that as the bearers of her corpse passed the tomb of Malcolm the burden became too heavy to carry, until a voice of a bystander, inspired by heaven, exclaimed that it was against the divine will to translate her bones without those of her husband, and they consequently carried both to the appointed shrine. Before 1567, according to Papebroch, her head was brought to Mary Stuart in Edinburgh, and on Mary's flight to England it was preserved by a Benedictine monk in the house of the laird of Dury till 1597, when it was given to the missionary Jesuits. By one of these, John Robie, it was conveyed to Antwerp, where John Malder the bishop, on 15 Sept. 1620, issued letters of authentication and license to expose it for the veneration of the faithful. In 1627 it was removed to the Scots College at Douay, where Herman, bishop of Arras, and Boudout, his successor, again attested its authenticity. On 4 March 1645 Innocent X granted a plenary indulgence to all who visited it on her festival. In 1785 the relic was still venerated at Douay, but it is believed to have perished during the French revolution. Her remains, according to George Conn, the author of 'De Duplici Statu Religionis apud Scotos,' Rome, 1628, were acquired by Philip II, king of Spain, along with those of Malcolm, who placed them in two urns in the chapel of St. Laurence in the Escurial. When Bishop Gillies, the^ Roman catholic bishop of Edinburgh, applied, through Pius IX, for their restoration to Scotland, they could not be found.
Memorials, possibly more authentic than these relics, are still pointed out in Scotland : the cave in the den of Dunfermline, where she went for secret prayer; the stone on the road to North Queensferry, where she first met Malcolm, or, according to another tradition, received the poor pilgrims; the venerable chapel on the summit of the Castle Hill, whose architecture, the oldest of which Edinburgh can boast, allows the supposition that it may have been her oratory, or more probably that it was dedicated by one of her sons to her memory; and the well at the foot of Arthur's Seat, hallowed by her name, probably after she had been declared a saint.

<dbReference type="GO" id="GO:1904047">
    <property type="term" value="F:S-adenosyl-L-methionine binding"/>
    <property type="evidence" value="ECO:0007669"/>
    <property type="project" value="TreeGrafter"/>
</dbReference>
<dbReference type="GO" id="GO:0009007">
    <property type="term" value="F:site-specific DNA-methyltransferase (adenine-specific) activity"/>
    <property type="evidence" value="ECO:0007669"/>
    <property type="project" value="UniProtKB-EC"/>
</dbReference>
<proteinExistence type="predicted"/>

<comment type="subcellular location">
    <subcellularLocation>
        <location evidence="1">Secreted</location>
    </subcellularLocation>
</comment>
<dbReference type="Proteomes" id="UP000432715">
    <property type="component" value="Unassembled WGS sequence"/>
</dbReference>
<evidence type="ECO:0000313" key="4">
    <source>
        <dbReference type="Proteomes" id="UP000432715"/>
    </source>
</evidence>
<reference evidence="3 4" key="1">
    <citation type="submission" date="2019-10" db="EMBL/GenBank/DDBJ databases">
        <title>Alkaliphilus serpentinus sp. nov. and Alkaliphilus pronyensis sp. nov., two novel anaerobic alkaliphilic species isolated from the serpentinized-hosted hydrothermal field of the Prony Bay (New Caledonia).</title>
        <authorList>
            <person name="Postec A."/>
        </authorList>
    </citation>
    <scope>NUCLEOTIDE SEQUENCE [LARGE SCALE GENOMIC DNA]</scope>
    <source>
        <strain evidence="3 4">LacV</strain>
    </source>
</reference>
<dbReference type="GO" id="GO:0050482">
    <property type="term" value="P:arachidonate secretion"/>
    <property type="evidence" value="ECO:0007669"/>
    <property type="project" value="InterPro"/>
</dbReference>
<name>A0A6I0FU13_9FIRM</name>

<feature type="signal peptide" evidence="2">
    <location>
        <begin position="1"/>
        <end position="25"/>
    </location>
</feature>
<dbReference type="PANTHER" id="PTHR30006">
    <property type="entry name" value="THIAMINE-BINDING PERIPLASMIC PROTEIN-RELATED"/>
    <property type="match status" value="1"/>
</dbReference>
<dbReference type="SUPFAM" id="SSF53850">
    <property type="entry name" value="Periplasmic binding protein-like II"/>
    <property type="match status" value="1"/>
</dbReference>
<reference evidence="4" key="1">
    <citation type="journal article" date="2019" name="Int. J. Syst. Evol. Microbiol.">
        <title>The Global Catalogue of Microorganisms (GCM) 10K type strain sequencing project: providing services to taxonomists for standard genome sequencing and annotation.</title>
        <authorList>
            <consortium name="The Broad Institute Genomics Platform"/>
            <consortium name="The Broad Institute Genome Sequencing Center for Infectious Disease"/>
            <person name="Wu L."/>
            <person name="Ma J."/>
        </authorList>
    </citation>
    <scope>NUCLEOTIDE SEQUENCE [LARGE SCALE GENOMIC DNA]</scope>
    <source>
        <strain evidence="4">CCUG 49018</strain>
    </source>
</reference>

[The Life of Queen Margaret, published in the Acta Sanctorum, ii. 320, in Capgrave's Nova Legenda Anglise, fol. 225, and in Vitae Antiques SS. Scotia?, p. 303, printed by Pinkerton and translated by Father Forbes Leith, certainly appears to be contemporary, though whether the author was Turgot, her confessor, a monk of Durham, afterwards archbishop of St. Andrews, or Theodoric, a less known monk, is not clear; and the value attached to it will vary with the religion or temperament of the critic, from what Mr. Freeman calls the 'mocking scepticism' of Mr. Burton to the implicit belief of Papebroch or Father Forbes Leiih. Fordun and Wyntoun's Chronicles, Simeon of Durham (edition by Mr. Hinde), and William of Malmesbury's Gesta Regum Anglorum are the older sources; Freeman's Norman Conquest, Skene's Celtic Scotland, Grrub, Cunningham, and Bellesheim's Histories of the Church of Scotland, and Robertson's Scotland under her Early Kings give modern versions.]
MARGARET (1240–1275), queen of Scots, was the eldest daughter and second child of Henry III of England and of his queen, Eleanor of Provence. She was born on 5 Oct. 1240 (Green, Princesses, ii. 171, from Liberate Rolls; Flores Hist. ii. 239; cf. Matt. Paris, Hist. Major, iv. 48, and Tewkesbury Annals in Ann. Monastici, i. 116). The date of her birth is given very variously by different chroniclers, while others get some years wrong through confusing her with her younger sister, Beatrice, born in Aquitaine in 1243 (Winchester Annals in Ann. Mon. ii. 89; Osney Annals and Wykes in ib. iv. 90). Sandford's statement that she was born in 1241 is incorrect (Genealogical History, p. 93). She was born at Windsor, where the early years of her life were passed along with her brother Edward, who was a year older, and the daughter of the Earl of Lincoln. She was named Margaret from her aunt, Queen Margaret of France, and because her mother in the pangs of child-birth had invoked the aid of St. Margaret (Matt. Paris, iv. 48). On 27 Nov. a royal writ ordered the payment of ten marks to her custodians, Bartholomew Peche and Geoffrey de Caux (Cal. Doc. Scotland, 1108-1272, No. 1507). She was not two years old when a marriage was suggested between her and Alexander, the infant son of Alexander II, king of Scots, born in 1241 (Matt. Paris, Hist. Major, iv. 192). Two years later there was a fresh outburst of hostilities between her father and the king of Scots; but the treaty of Newcastle, on 13 Aug. 1244, restored peace between England and Scotland (Fœdera, i. 257). As a result it was arranged that the marriage already spoken of should take place when the children were old enough. Margaret was meanwhile brought up carefully and piously and somewhat frugally at home, with the result that she afterwards fully shared the strong family affection that united all the members of Henry III's family.
In 1249 the death of Alexander II made Margaret's betrothed husband Alexander III of Scotland. Political reasons urged upon both countries the hurrying on of the mar-